Ardelle J. “Teddi” Williams, 78, served in the Women’s Army Corps (WACs) from 1952 to 1955. She spent the remainder of her professional career in public service and securing improved healthcare benefits for female Veterans. At first, she had trouble getting treatment from VA hospitals, which had concentrated on male Veterans, but thanks to the Caregivers and Veterans Omnibus Health Services Act of 2010, better health services were guaranteed for the nation’s nearly 2 million female veterans.
Williams has received knee replacements, hip replacements, and various surgeries through the VA. Over the years, her perseverance has paid off on a number of fronts, including having women’s bathrooms installed at the VA. Now she says that the Lebanon VA Hospital is the best in the nation in providing services to female Veterans, “They take very good care of me.”
Williams joined the WACs after graduating from high school in 1952. Following basic training at Ft. Lee, Va., she received leadership training and attended surgical technician school at Ft. Sam Houston, Texas. Williams recalls one soldier whose face was so badly burned that he required extensive skin grafts and plastic surgery to reconstruct his face completely. She said she did not know what he finally looked like until she saw his picture in a later issue of Life magazine.
Williams married a soldier, Robert Killmer, at Ft. Hood, Texas, and the Army sent them to Japan for publicity purposes “like a honeymoon,” by way of Ft. Lawton, Washington.
“While on the ship, I got notice that my mother was terminally ill, with about three months to live, so they shipped me right back. My husband was sent back to Korea for a second tour of duty. My mother died in 1955 right after I turned 21.”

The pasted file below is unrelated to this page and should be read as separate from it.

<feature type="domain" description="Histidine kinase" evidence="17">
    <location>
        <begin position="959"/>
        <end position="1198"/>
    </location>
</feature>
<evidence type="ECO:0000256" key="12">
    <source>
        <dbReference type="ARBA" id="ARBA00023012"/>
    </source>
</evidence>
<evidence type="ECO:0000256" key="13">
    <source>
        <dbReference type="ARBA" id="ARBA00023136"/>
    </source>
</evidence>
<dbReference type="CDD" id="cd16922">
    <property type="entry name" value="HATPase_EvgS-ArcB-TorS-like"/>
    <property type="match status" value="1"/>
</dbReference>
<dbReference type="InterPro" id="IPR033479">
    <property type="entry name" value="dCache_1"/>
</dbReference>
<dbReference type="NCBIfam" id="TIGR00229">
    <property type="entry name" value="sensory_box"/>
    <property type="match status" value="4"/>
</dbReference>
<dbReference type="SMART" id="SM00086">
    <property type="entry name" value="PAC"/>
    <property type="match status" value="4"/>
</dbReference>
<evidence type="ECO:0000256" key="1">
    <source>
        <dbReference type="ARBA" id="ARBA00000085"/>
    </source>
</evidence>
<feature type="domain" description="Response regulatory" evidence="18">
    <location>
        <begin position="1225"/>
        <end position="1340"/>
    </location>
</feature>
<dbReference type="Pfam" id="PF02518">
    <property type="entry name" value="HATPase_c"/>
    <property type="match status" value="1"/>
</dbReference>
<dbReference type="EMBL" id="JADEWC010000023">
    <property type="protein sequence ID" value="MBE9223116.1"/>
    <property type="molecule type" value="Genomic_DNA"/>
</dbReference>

Williams was stationed at Valley Forge Military Hospital and Ft. Ord, California. At Ft. Ord, she took part in two motion pictures involving the Women’s Army Corps: Never Wave at a WAC (1953), and Francis Joins the WACS (1954).
While in the service, Williams played basketball and softball. She also made the All-Army basketball team and played in a benefit game at Ft. Hood featuring the Harlem Globetrotters. She received the Korean War Service Ribbon.
After her discharge from the service in 1955, Williams moved to Long Beach, California and enrolled at Cerritos Junior College, where she received an associate degree in psychology. She worked at Metropolitan State Hospital and, after additional schooling, became a licensed psychiatric technician, working in the San Jose and Napa State hospitals.
Williams is a life member of the DAV and the American Legion. Her hobby is playing the organ and she enjoys entertaining the residents of the independent and assisted living complex where she now lives.